Home Buying in 15210>Question Details

Pam Davis, Home Buyer in Pittsburgh, PA

My equifax score is 629,but my fico score is 580. Why is that and will I be able to get a VA loan?

Asked by Pam Davis, Pittsburgh, PA Thu Jul 14, 2011

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Each credit reporting agency (CRA) uses their own scoring model, which is the way that they interpret the information/data which is on your credit into a number, called your credit score. The information/data that is reported to each CRA is not always the same. There is no requirement for a creditor to report to a CRA, however if they do report to a CRA then the information they report must be correct. So this is why you may find that one creditor reports to Experian & Equifax but not TransUnion, or vice versa, etc, and this is also one reason why your scores could vary between the CRA's.

The scoring system that nearly all mortgage lenders use for Experian is "FICO V2"
The scoring system that nearly all mortgage lenders use for Equifax is "Beacon 5.0"
The scoring system that nearly all mortgage lenders use for TransUnion is "FICO Risk Score Classic 04"

As a consumer it is tough to get these scores, but you can get your EFX Beacon 5.0 from myFICO.com, you can get your TU FICO Risk Score Classic 98 (*not 04*) from myFICO.com (so this score will not be exact to what a mortgage lender pulls), and you can get your Experian FICO V2 score from PSECU if you are eligible to be a member (or perhaps you are since you are in Pennsylvania).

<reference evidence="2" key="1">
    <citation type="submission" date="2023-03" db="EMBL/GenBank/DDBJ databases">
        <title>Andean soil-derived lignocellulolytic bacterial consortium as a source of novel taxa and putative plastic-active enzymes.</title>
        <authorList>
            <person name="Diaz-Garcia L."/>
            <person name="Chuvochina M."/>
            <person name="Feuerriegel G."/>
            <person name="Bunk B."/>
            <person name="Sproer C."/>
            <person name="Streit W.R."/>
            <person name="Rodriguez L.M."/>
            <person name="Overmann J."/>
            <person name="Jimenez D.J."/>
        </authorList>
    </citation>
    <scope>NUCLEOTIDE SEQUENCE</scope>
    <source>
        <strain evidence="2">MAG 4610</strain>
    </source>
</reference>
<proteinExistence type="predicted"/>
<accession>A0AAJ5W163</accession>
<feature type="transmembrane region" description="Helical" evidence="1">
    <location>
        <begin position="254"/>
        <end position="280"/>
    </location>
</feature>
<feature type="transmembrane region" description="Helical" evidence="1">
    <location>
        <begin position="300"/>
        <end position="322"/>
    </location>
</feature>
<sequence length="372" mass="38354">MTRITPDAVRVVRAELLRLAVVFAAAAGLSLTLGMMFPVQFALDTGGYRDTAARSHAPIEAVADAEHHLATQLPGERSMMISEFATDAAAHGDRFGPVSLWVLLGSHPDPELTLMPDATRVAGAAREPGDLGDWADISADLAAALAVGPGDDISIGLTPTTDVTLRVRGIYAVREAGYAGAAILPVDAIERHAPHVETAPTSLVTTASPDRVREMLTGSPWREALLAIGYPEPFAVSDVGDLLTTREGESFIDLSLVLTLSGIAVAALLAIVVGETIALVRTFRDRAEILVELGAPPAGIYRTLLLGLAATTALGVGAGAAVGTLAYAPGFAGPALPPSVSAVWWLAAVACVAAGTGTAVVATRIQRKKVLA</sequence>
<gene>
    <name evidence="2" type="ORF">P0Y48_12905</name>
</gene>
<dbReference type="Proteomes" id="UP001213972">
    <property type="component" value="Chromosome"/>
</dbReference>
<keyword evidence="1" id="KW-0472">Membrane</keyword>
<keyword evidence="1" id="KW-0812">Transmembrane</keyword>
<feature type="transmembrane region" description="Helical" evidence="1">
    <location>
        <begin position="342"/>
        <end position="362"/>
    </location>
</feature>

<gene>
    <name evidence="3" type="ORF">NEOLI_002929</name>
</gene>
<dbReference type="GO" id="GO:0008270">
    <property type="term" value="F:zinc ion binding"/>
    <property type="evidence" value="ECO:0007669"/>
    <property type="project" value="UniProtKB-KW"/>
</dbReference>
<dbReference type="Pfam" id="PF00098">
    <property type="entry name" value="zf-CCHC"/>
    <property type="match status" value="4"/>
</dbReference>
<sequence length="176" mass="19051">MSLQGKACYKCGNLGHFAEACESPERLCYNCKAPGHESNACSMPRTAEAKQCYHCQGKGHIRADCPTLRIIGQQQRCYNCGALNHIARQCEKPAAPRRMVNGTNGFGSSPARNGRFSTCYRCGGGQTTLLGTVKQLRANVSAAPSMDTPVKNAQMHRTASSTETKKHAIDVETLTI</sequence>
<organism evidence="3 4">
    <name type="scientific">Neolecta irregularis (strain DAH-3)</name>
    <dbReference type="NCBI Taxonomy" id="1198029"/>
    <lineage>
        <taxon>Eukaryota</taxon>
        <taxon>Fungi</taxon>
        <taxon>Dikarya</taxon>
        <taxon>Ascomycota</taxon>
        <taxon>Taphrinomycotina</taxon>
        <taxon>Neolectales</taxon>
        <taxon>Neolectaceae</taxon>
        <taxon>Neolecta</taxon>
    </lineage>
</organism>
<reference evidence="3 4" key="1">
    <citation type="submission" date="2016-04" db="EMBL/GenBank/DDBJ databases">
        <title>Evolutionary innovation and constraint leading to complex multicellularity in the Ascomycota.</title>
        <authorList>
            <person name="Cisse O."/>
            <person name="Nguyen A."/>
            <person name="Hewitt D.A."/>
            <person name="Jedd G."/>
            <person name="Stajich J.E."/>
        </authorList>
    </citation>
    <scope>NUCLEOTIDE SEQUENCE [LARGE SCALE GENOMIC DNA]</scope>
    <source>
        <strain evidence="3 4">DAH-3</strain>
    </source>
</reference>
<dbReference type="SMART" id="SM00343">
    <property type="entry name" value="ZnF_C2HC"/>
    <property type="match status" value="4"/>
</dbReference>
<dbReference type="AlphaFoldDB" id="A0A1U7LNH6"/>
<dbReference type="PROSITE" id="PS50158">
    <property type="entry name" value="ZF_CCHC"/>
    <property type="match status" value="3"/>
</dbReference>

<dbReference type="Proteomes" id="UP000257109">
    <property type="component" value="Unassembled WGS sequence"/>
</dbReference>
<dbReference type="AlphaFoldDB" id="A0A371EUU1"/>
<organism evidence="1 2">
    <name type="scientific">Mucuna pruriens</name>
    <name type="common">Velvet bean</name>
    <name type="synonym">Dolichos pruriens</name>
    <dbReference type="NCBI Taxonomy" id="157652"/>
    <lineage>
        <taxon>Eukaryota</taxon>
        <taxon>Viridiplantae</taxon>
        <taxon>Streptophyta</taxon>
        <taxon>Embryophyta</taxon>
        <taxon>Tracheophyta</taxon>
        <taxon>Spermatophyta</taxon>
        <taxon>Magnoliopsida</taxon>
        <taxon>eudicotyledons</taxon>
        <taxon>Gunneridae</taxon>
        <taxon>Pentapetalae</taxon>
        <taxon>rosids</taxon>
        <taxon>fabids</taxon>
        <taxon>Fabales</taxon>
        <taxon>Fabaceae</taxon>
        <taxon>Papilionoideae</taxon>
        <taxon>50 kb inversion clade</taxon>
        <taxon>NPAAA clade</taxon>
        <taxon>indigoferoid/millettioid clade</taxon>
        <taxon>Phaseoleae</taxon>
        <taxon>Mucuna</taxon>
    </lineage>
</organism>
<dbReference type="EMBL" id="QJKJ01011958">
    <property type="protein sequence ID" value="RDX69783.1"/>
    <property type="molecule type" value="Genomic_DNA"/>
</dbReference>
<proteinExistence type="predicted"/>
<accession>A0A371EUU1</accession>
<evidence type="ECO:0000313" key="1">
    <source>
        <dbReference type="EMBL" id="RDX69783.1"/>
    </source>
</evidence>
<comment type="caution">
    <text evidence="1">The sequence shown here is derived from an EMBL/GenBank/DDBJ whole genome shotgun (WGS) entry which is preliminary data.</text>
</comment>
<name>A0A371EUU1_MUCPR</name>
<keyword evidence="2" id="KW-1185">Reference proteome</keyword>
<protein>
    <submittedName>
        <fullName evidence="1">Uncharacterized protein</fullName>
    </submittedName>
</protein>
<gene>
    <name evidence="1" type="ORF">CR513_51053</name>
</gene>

VA loans do not require a minimum credit score, however VA does not give loans directly, you need to go through a mortgage broker or lender, and most lenders are looking for a minimum score of anywhere between 600 & 640, and some even go down to 500 and some, like VA, do not even have a minimum score. Believe it or not, you can even get a VA loan without a credit score (as in a credit score doesn't exist) if you can prove you have non-traditional credit. The minimum score means the middle (median) score like John laid out in his example - the "middle of 3" or the "lower of 2" is the common underwriting guideline.
3 votes Thank Flag Link Fri Jul 15, 2011
Hi Pam,

Sounds like you are doing a whole lot of research and still not getting the answer you are looking for. How bout this, you know your going to have to apply for loan when you get a home, so just apply now. This way you'll know if you are approved and how much you're approved for. Then just tell your agent you want to find a home that meets your criteria now.

You'd be surprised how soon you could be actually sitting in your new living room. If you need help getting the ball rolling let me know I'd be happy to help.
0 votes Thank Flag Link Sat Jul 16, 2011
They are probably both your FICO score. Where did you get these scores? Keep in mind that a 'FICO Score' is actual a score from a model that was created by Fair Issacs and they have more than a dozen in use. So if you went to Equifax to get one and your bank for a mortgage on the other, then it is very likely that they are using different models.

Some models have a maximum score of 850 and others have a maximum score of 800. It is possible that the 629 is on a model with a 850 max and the 580 is on a 800 max scale, so the numbers could still be pretty comparable.

Different models are suppose to measure different types of risk. For example, there is a model designed to measure risk of defaulting on your credit card and another model designed to measure risk of defaulting on your mortgage. Banks are not required to use one particular model, so your score could vary from bank to bank for the same type of loan.
0 votes Thank Flag Link Thu Jul 14, 2011
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